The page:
Saturday, April 14, 2012

Heresy in a hymn

I wasn’t going to look at the new Presbyterian hymnal, “Glory to God” because I have never attended a PCUSA Church that used one. I have despaired in the past at GAs and PWs gatherings of the use of hymns with the beautiful confessional words replaced by inferior words. I just didn’t want to know what was there. But then someone posted a song from the hymnal on Facebook so I looked at the list of songs. They can be found at the Presbyterian Hymnal Project.

Of course there are many well known and well loved hymns, but I think it can now be truthfully stated that the PCUSA has a written document containing heresy. The song (I can’t use hymn here) "Bring Many Names Beautiful and Good” by Brian Wren is not biblical, confessional or Christian. The second and third verses begin by using consecutively the names, “Strong mother God” and “Warm father God.” But going further—much further, the wording is:

Old, aching God, grey with endless care,
calmly piercing evil's new disguises,
glad of good surprises, wiser than despair:
Hail and hosanna, old aching God!

Young, growing God, eager, on the move,
saying no to falsehood and unkindness,
crying out for justice, giving all you have:
Hail and hosanna, young, growing God!

While the author might be referring to Jesus when he uses the words, “Young, growing God,” that cannot be done. Jesus was both fully human & fully God. Jesus’ humanity does not change his divinity. One cannot ascribe human frailties’ to God. As John Flavel, speaking of the two natures of Christ, writes in his book The Fountain of Life:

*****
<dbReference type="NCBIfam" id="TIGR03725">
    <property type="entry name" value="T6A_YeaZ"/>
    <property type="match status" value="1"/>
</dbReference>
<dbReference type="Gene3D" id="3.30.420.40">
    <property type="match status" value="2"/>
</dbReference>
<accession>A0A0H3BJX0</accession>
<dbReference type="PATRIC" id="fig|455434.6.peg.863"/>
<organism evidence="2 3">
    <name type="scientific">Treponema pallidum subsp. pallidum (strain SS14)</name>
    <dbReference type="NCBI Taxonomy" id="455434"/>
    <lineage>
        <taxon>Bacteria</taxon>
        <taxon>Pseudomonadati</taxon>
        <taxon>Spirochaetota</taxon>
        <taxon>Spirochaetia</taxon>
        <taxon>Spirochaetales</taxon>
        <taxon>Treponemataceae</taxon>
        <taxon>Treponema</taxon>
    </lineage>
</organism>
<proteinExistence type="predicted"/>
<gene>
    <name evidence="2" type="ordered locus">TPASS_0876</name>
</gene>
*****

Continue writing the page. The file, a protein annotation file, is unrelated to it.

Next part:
Ye know he is, 1. True and very God; 2. True and very man; that, 3. These two natures make but one person, being united inseparably; 4. That they are not confounded or swallowed up one in another, but remain still distinct in the person of Christ. Hold ye the sound words which cannot be condemned. Great things hang upon these truths. O suffer not a stone to be loosed out of the foundation. [1]
God is eternal, not old and in that eternally God is not young and certainly not growing; the word growing implies that God is changing and not perfect:

“Do you not know? Have you not heard? The Everlasting God, the Lord, the Creator of the ends of the earth does not become weary or tired. His understanding is inscrutable.” Isaiah 40:40

“Your years are throughout all generations. Of old you founded the earth and the heavens are the work of your hands. Even they will perish but you endure; and all them will wear out like a garment; like clothing you will change them and they will be changed. But you are the same and your years will not come to an end. “ (Psalm 102:25-27)

“Jesus Christ is the same yesterday, and today and forever.” (Hebrews 13: 8)

Forgot to write, Hat tip to Adel Thalos

Picture by Ethan McHenry

[1] Flavel also writes, “Yet we do not believe that one nature doth transfuse or impart its properties to the other, or that it is proper to say the divine nature suffered, bled, or died; or the human is omniscient, omnipotent, omnipresent; but that the properties of both natures are ascribed to the person, that it is proper to affirm any of them to him in the concrete, though not abstractly.


Douglas Underhill said...

This hymn is just taking a more immanent, incarnational view of God than you prefer. It isn't heresy - it's core Christian theology. So often people back away from really acknowledging the incarnation, which is sad. It's like Jesus is just God dressed up in a man-suit temporarily, never meaningfully experiencing real suffering or human frailty. Clearly this view speaks to you - it doesn't speak to me, and I don't think Christianity requires it.

Douglas Underhill said...

Sorry, I forgot:

Doug Hagler
Dalton, OH
(though my Google account says this too)

Viola Larson said...

Ah but that is just the point. Dressed up in a man suit-no way! you can say Jesus Christ grew-that is the complete Incarnation, but you cannot say God grew-that tears the human from God. That has nothing to do with the immanent incarnational view of God. By the way, God was immanent before the incarnation, meaning he was concerned and close to creation.

Walter L. Taylor said...